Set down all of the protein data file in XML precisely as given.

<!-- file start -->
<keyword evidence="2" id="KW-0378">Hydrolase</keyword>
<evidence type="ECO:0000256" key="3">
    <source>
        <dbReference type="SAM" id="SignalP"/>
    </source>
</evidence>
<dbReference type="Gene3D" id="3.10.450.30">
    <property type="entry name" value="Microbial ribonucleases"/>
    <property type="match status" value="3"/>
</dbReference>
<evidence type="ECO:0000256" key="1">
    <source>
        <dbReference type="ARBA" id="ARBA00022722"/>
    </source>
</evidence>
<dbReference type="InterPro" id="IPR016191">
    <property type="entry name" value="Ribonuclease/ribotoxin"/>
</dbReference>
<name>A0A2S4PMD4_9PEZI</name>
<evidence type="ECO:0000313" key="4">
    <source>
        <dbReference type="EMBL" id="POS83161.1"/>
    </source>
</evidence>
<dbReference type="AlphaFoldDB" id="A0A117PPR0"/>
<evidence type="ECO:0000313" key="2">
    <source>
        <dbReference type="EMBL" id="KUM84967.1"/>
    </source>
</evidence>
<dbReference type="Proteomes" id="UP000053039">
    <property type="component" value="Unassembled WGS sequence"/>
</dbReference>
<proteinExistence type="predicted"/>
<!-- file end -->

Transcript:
<keyword evidence="2" id="KW-0378">Hydrolase</keyword>
<evidence type="ECO:0000256" key="3">
    <source>
        <dbReference type="SAM" id="SignalP"/>
    </source>
</evidence>
<dbReference type="Gene3D" id="3.10.450.30">
    <property type="entry name" value="Microbial ribonucleases"/>
    <property type="match status" value="3"/>
</dbReference>
<evidence type="ECO:0000256" key="1">
    <source>
        <dbReference type="ARBA" id="ARBA00022722"/>
    </source>
</evidence>
<dbReference type="InterPro" id="IPR016191">
    <property type="entry name" value="Ribonuclease/ribotoxin"/>
</dbReference>
<name>A0A2S4PMD4_9PEZI</name>
<evidence type="ECO:0000313" key="4">
    <source>
        <dbReference type="EMBL" id="POS83161.1"/>
    </source>
</evidence>
<dbReference type="AlphaFoldDB" id="A0A117PPR0"/>
<evidence type="ECO:0000313" key="2">
    <source>
        <dbReference type="EMBL" id="KUM84967.1"/>
    </source>
</evidence>
<dbReference type="Proteomes" id="UP000053039">
    <property type="component" value="Unassembled WGS sequence"/>
</dbReference>
<proteinExistence type="predicted"/>